On Tuesday 26 May, the Greater Cambridge Partnership (GCP) published updated proposals for a segregated public transport project between Cambourne and Cambridge avoiding route alignment along Adams Road. The decision was made to return to the previously proposed alignment via land known as the Rifle Range following local concerns regarding cycling safety and to ensure compliance with a new sub-strategy for Cambridge Autonomous Metro (CAM) schemes from the Cambridgeshire and Peterborough Combined Authority. The public transport route – often referred to as the Cambourne to Cambridge busway – intended to be served by electric vehicles, will be reviewed at a meeting of the GCP Joint Assembly on 4 June with final consideration by the Executive Board made on 25 June.
The strong local campaign ‘Save Your Cycle Route’, supported by Camcycle and Cambridge’s MP Daniel Zeichner, successfully made the case that routing a busway down Adams Road would bring two sustainable modes of transport into conflict, making the street less safe for cyclists and causing delays for buses. GCP transport director Peter Blake said: “Assessment of Adams Road and Rifle Range alternatives has always shown benefits and drawbacks for both routes. A key benefit of a continuing off-road route is higher journey time reliability and fewer delays when not sharing road space with general traffic. Segregated walking, cycling and horse riding provision along the new route will create a continuous link to the city from villages and towns to the west and create additional capacity for growing numbers of cyclists accessing university sites.”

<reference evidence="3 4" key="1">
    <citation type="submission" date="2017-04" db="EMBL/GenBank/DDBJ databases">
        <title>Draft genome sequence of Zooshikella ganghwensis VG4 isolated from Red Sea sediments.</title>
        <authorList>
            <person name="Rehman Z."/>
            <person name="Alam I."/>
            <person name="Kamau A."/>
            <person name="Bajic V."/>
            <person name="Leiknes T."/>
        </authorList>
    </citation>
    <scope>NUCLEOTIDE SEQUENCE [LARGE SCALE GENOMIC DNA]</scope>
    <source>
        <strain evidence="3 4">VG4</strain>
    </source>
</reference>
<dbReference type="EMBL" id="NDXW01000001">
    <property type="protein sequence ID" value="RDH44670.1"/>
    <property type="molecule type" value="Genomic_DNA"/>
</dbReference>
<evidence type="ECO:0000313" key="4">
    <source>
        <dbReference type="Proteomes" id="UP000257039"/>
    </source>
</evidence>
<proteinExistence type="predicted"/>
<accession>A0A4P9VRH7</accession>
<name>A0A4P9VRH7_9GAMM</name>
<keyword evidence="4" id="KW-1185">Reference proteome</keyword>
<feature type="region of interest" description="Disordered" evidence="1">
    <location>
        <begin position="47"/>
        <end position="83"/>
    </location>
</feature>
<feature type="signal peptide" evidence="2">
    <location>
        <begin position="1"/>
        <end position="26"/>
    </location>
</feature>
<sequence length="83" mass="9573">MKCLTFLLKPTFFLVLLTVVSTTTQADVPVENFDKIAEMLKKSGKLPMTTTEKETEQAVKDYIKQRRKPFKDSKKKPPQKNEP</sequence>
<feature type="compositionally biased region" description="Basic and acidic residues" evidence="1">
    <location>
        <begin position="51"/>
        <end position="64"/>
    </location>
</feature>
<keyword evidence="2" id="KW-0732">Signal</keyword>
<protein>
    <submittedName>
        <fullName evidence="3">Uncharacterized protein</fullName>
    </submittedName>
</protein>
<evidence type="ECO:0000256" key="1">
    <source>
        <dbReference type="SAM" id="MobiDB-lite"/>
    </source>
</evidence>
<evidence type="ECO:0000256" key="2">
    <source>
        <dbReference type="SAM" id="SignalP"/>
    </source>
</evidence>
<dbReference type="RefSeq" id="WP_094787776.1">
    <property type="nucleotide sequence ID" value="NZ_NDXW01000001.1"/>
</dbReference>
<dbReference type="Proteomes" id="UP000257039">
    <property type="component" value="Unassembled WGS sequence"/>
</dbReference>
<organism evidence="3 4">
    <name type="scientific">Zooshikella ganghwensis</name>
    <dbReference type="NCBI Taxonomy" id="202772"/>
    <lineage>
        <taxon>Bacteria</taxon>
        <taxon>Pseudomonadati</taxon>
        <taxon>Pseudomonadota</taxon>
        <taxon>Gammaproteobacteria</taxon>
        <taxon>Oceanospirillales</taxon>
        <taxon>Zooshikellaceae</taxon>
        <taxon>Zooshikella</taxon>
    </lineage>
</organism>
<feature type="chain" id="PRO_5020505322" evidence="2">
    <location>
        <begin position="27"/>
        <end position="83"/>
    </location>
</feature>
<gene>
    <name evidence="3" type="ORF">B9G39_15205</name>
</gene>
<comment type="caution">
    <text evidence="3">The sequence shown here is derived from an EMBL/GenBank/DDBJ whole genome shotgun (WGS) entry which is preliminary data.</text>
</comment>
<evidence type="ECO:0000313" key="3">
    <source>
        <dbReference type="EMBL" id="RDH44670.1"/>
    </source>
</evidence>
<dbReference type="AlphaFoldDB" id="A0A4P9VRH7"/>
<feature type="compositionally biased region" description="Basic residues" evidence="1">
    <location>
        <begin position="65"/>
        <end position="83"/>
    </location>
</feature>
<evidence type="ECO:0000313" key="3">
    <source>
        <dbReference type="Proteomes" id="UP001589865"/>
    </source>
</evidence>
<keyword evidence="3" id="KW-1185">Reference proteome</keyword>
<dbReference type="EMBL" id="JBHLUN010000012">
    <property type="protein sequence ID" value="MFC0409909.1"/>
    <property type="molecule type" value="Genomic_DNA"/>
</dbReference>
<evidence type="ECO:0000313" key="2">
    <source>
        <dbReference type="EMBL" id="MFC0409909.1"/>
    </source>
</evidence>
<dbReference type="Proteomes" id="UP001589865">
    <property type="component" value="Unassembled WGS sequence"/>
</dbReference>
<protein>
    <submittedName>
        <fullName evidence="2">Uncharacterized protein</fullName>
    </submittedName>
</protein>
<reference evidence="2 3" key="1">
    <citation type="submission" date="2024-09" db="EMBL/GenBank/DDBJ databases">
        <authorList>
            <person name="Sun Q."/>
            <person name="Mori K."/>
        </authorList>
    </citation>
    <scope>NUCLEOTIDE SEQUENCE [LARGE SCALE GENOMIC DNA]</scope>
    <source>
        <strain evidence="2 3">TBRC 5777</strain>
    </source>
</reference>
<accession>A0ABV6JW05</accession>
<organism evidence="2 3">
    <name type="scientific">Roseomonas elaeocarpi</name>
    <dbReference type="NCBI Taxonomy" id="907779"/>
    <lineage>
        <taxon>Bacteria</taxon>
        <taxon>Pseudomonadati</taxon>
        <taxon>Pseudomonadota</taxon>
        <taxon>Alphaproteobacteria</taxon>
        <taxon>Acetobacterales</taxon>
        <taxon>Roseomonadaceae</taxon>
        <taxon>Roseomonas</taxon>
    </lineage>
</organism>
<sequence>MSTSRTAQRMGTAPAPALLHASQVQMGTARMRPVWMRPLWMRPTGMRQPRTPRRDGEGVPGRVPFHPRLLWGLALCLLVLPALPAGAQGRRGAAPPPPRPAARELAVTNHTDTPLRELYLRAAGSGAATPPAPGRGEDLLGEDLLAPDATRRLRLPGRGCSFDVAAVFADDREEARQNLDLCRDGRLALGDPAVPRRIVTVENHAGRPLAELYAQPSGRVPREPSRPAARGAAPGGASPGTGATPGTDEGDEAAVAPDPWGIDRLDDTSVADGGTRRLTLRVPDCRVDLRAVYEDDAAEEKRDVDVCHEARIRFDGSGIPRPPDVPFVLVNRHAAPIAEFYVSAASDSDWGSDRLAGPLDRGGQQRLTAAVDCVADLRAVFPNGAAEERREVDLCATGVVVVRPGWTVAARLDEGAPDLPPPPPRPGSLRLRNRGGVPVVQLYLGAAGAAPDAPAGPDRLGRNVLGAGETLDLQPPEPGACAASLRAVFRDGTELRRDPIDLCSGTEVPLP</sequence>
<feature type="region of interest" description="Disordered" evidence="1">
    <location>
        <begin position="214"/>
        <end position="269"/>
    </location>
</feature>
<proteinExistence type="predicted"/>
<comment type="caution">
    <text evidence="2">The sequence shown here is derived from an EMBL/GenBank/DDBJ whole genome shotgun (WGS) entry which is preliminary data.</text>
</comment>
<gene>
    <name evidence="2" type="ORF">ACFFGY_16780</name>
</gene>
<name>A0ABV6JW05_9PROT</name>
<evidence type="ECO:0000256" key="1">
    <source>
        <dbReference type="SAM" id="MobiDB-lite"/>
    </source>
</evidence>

Camcycle would like to thank our members and supporters, and the local campaign for their work in achieving this success. We strongly support new GCP proposals to review the current situation on Adams Road. Suggested improvements to reinforce its role as a ‘healthy street’ that promotes an active lifestyle would also support the increased levels of cycle traffic predicted along this corridor in future. Removing car parking from both sides of the street would be a quick, low-cost step towards achieving these aims and other measures could be trialled as part of the list of temporary schemes to get more people cycling after the coronavirus lockdown period.
The issue of whether a busway is the best way to increase usage of public transport in the area is outside our charitable remit. However, we recommend that, in the first instance, the GCP should proceed immediately to implement motor traffic reduction measures such as those listed in new proposals to develop the City Access strategy, respond to the recommendation of the Citizens’ Assembly and address the impact of Covid 19. This would allow more space for improvements to existing walking, cycling and public transport networks in the West Cambridge area and would be a quick cost-effective way to achieve immediate impacts on congestion, air quality and carbon emissions.